Meet TS and Come See the Rest of the Garden...

Tuesday, July 27, 2010

Who's Yer Daddy??

Every year in early spring, I look out over my garden and enthusiastically, hopefully declare, "This summer's garden is going to be my best ever!" Confidence borne from hours spent carefully choosing just the right plant for each bare spot, rearranging plants that weren't thriving, composting, and winter mulching surges through me and I can hardly wait for every plant to grow and fill my garden with color. Then reality sets in. Sigh....

My first casualty came in late spring. My spicebush (Lindera benzoin) was only happy when it was raining and 70 degrees. The DC area only gets weather like that for a few weeks each spring, before the temps start to climb and we spend the summer indoors, hiding from the heat and humidity. I had researched spicebushes before planting my rather large and fabulous shrub and was convinced that it would not only thrive in my garden but would attract enough spicebush swallowtails as it grew larger that the flapping of their wings as multiudes descended upon it would be seen from space. I was wrong.

Spicebush was unhappy and despite my efforts, continued to wither. We had long talks and I held it's branch and stroked it's limp leaves. "Cheer up!" I whispered.  "It's not that hot! You'll be okay."

Spicebush was not okay and I considered every possibility. Install an outdoor air conditioner to convince Spicebush that it wasn't summer? Run the hose 24 hours a day for four months? Back out into the garden I went, armed with data from the Lady Bird Johnson Wildflower Center. I was going to have to get tough. "Look, Spicebush,  you are native to this area! Not only can you survive in VA and DC but you even have family in Texas, of all places!! And Texas is ALWAYS hot!"

Spicebush didn't care, its leaves droopy like limp lettuce. That was it! I was done! Hasta la vista, Spicebush and with several quick snaps of the loppers it collapsed. I shoved the branches into my yard waste can, threw down my loppers and stomped back in to the house. All I wanted was a spicebush.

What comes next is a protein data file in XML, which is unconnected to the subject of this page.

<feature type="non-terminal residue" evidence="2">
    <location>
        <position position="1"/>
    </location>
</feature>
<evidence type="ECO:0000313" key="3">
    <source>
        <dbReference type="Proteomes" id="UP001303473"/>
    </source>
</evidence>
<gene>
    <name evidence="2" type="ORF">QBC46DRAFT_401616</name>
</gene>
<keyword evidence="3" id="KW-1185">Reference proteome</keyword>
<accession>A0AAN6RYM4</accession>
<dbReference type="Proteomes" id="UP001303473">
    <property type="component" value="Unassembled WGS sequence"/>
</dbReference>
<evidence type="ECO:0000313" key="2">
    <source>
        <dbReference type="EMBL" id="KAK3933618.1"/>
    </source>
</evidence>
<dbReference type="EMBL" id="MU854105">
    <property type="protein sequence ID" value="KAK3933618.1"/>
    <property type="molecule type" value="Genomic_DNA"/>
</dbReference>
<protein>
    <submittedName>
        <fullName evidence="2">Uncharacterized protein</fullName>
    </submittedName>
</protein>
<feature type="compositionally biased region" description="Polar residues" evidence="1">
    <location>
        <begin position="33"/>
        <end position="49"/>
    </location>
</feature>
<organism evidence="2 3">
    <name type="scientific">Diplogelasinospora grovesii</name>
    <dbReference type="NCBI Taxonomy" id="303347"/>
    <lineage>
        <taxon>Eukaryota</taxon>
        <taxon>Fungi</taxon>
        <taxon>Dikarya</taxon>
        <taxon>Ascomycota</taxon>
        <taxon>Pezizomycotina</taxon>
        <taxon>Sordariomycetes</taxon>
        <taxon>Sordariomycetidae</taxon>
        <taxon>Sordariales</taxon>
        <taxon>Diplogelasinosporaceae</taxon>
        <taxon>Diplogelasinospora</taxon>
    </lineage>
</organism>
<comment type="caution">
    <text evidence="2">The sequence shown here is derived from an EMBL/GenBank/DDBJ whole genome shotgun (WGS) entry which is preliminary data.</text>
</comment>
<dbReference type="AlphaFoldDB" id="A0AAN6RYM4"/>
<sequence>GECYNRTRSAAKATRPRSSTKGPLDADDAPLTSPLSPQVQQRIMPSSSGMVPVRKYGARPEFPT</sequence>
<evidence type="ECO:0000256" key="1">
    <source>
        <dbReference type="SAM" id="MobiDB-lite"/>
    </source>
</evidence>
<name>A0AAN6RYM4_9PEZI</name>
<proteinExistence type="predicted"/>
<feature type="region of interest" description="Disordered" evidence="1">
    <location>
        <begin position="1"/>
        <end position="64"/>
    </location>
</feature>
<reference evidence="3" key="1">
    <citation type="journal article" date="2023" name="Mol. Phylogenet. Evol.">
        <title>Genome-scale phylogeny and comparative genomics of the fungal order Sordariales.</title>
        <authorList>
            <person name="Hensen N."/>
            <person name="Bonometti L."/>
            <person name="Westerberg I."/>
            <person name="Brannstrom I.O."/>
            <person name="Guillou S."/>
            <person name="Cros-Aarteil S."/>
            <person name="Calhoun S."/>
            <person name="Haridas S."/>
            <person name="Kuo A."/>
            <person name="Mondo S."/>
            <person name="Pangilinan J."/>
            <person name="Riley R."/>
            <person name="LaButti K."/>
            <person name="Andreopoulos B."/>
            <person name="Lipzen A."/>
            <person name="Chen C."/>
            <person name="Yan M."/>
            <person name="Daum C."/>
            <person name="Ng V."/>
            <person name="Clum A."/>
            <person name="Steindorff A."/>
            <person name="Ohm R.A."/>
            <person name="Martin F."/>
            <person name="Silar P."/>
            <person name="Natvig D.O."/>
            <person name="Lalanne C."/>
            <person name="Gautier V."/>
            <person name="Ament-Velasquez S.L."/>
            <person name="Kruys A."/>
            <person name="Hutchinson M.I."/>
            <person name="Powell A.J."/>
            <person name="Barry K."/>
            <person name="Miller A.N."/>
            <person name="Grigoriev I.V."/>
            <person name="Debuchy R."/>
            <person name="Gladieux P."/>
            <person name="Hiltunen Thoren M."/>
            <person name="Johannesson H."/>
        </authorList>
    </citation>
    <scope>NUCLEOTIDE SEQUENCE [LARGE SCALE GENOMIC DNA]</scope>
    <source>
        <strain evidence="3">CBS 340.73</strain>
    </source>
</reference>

Round two came with a pot of zinnias. I love zinnias like a dog loves a steak and was excited to scatter their seeds in a pot next to the kitchen door. Up they grew, tall and colorful, botanical supermodels during fashion week. And like supermodels they came with a list of demands: constant water, no wind, no storms. That's all. I watered, I pinched them back to help them grow strong, and placed them against the side of the house so that when the going got rough, they could lean against the vinyl siding until the storm passed. They'd be all right, I assured them and they stood in silent agreement.

After the first severe storm, I ran to the window to check on the zinnias and found them bent but not broken, their heads turned toward the sun. I cut them back and thought their new form to be artisitc, a modern interpretation of an old fashioned flower. What clever plants, I thought to myself. The second storm knocked them completely flat and the 103 degree heat fried them to a crisp. I watered, I spoke softly, and when they didn't improve, I yanked them from their pot.

Next in line, please!


  1. This post is too cute. I guess you showed who is daddy around there! Poor ole spicebush! I planted one this past fall. It is in mostly shade below our pool. It gets drainage from the pool but now we've removed the pool. I am MOST distressed to hear yours did not do well even after all that talking. I hope mine does not give up the ghost as well. Yours had such great fall color! Very full too. It looks like yours was in mostly shade or did it get sun?

  2. My spicebush was very full last year and was a beautiful yellow in the fall. This year it just croaked!! Last fall it looked just like the picture above but since I didn't have a photo, the one above is from the Internet! I gotta come clean! Just like in the picture above it was planted near 100+ foot tall trees that steal all the moisture from my soil. It received a bit of direct sun in the morning and partial shade the rest of the day. I hope yours fares better than mine did!

  3. Very funny post.

    I like your Zinnias. I grow them too but I don't have the white ones. I guess by now, they would have all gone to sleep.


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